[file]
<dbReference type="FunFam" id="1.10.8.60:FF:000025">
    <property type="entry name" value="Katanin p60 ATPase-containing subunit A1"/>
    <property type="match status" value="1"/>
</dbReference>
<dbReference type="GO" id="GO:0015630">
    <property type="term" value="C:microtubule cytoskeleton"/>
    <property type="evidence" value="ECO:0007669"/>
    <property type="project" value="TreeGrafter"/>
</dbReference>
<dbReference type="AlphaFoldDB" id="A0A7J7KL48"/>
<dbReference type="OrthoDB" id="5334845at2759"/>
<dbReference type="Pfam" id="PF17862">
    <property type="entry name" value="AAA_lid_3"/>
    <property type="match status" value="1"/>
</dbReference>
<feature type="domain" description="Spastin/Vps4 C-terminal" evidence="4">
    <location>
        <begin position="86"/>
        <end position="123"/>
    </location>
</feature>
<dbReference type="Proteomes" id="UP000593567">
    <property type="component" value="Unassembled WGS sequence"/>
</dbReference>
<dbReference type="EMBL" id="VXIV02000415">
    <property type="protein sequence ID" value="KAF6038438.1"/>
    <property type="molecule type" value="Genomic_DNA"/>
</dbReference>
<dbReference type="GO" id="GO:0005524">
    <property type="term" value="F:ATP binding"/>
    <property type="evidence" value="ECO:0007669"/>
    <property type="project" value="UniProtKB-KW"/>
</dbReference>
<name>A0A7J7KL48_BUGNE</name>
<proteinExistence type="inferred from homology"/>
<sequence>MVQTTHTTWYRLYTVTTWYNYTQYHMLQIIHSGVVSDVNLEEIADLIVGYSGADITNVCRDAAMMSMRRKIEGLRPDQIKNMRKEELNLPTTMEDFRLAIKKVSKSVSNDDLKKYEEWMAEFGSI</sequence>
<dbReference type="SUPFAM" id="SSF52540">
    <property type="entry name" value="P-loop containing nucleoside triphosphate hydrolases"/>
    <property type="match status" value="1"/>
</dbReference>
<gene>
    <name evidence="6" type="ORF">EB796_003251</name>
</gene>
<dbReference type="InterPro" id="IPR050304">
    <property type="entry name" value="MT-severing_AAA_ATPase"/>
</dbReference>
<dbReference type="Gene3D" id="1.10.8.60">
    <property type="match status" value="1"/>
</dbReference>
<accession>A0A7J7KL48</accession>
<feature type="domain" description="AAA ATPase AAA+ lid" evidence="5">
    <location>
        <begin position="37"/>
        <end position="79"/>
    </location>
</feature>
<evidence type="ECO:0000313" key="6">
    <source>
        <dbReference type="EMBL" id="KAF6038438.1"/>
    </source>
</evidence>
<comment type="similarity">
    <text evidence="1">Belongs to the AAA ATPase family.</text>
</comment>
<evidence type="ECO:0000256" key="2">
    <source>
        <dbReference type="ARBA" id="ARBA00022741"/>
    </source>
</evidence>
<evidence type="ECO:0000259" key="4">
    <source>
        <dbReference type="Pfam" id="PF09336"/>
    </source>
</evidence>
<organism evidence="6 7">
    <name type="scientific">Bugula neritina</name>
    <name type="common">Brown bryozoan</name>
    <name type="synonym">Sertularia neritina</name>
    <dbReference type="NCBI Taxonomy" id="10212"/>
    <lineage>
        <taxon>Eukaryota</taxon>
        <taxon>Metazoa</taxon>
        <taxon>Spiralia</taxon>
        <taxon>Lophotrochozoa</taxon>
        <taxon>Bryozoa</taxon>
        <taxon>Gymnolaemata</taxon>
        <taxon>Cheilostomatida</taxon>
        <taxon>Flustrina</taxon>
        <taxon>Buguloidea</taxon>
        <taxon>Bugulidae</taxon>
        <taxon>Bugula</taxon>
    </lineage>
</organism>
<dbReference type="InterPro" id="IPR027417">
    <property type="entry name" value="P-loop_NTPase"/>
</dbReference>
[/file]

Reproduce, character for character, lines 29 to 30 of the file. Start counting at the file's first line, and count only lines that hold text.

<dbReference type="GO" id="GO:0005524">
    <property type="term" value="F:ATP binding"/>